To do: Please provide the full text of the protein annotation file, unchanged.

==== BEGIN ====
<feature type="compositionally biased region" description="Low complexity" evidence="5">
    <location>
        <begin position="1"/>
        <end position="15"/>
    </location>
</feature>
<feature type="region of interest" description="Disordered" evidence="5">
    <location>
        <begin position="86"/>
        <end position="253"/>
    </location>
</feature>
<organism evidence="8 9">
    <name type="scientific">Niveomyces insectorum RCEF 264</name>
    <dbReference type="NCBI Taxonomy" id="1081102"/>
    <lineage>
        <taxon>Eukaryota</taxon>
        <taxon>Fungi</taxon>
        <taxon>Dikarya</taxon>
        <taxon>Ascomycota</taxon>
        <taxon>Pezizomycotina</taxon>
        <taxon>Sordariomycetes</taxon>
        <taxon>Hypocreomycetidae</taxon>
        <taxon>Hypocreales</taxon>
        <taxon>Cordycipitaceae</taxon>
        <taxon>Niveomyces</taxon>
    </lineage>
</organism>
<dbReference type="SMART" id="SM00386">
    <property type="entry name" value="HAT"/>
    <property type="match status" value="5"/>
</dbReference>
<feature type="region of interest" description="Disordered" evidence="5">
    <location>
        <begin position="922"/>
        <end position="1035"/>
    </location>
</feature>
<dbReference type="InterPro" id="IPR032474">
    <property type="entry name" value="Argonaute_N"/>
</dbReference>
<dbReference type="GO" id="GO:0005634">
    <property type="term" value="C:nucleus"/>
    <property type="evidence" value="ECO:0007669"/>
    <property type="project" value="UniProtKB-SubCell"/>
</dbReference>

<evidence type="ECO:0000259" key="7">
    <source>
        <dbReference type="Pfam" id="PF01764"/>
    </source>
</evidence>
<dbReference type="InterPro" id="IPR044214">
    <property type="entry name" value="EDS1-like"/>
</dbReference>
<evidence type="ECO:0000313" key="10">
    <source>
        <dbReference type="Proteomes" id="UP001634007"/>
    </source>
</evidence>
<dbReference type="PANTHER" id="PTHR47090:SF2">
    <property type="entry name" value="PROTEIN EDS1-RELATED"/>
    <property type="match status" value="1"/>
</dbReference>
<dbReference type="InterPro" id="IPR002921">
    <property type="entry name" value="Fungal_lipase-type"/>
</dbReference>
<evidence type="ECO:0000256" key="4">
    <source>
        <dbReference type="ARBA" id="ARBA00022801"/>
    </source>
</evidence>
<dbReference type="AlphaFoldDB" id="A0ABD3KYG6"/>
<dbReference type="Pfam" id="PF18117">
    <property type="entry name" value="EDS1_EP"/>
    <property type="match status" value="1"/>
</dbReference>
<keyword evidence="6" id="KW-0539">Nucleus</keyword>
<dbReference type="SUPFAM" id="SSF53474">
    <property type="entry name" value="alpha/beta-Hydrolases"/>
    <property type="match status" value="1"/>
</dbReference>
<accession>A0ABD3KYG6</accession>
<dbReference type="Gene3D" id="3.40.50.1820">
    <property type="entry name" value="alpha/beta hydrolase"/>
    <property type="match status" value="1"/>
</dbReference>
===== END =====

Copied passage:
<feature type="compositionally biased region" description="Low complexity" evidence="5">
    <location>
        <begin position="1"/>
        <end position="15"/>
    </location>
</feature>
<feature type="region of interest" description="Disordered" evidence="5">
    <location>
        <begin position="86"/>
        <end position="253"/>
    </location>
</feature>
<organism evidence="8 9">
    <name type="scientific">Niveomyces insectorum RCEF 264</name>
    <dbReference type="NCBI Taxonomy" id="1081102"/>
    <lineage>
        <taxon>Eukaryota</taxon>
        <taxon>Fungi</taxon>
        <taxon>Dikarya</taxon>
        <taxon>Ascomycota</taxon>
        <taxon>Pezizomycotina</taxon>
        <taxon>Sordariomycetes</taxon>
        <taxon>Hypocreomycetidae</taxon>
        <taxon>Hypocreales</taxon>
        <taxon>Cordycipitaceae</taxon>
        <taxon>Niveomyces</taxon>
    </lineage>
</organism>
<dbReference type="SMART" id="SM00386">
    <property type="entry name" value="HAT"/>
    <property type="match status" value="5"/>
</dbReference>
<feature type="region of interest" description="Disordered" evidence="5">
    <location>
        <begin position="922"/>
        <end position="1035"/>
    </location>
</feature>
<dbReference type="InterPro" id="IPR032474">
    <property type="entry name" value="Argonaute_N"/>
</dbReference>
<dbReference type="GO" id="GO:0005634">
    <property type="term" value="C:nucleus"/>
    <property type="evidence" value="ECO:0007669"/>
    <property type="project" value="UniProtKB-SubCell"/>
</dbReference>

<evidence type="ECO:0000259" key="7">
    <source>
        <dbReference type="Pfam" id="PF01764"/>
    </source>
</evidence>
<dbReference type="InterPro" id="IPR044214">
    <property type="entry name" value="EDS1-like"/>
</dbReference>
<evidence type="ECO:0000313" key="10">
    <source>
        <dbReference type="Proteomes" id="UP001634007"/>
    </source>
</evidence>
<dbReference type="PANTHER" id="PTHR47090:SF2">
    <property type="entry name" value="PROTEIN EDS1-RELATED"/>
    <property type="match status" value="1"/>
</dbReference>
<dbReference type="InterPro" id="IPR002921">
    <property type="entry name" value="Fungal_lipase-type"/>
</dbReference>
<evidence type="ECO:0000256" key="4">
    <source>
        <dbReference type="ARBA" id="ARBA00022801"/>
    </source>
</evidence>
<dbReference type="AlphaFoldDB" id="A0ABD3KYG6"/>
<dbReference type="Pfam" id="PF18117">
    <property type="entry name" value="EDS1_EP"/>
    <property type="match status" value="1"/>
</dbReference>
<keyword evidence="6" id="KW-0539">Nucleus</keyword>
<dbReference type="SUPFAM" id="SSF53474">
    <property type="entry name" value="alpha/beta-Hydrolases"/>
    <property type="match status" value="1"/>
</dbReference>
<accession>A0ABD3KYG6</accession>
<dbReference type="Gene3D" id="3.40.50.1820">
    <property type="entry name" value="alpha/beta hydrolase"/>
    <property type="match status" value="1"/>
</dbReference>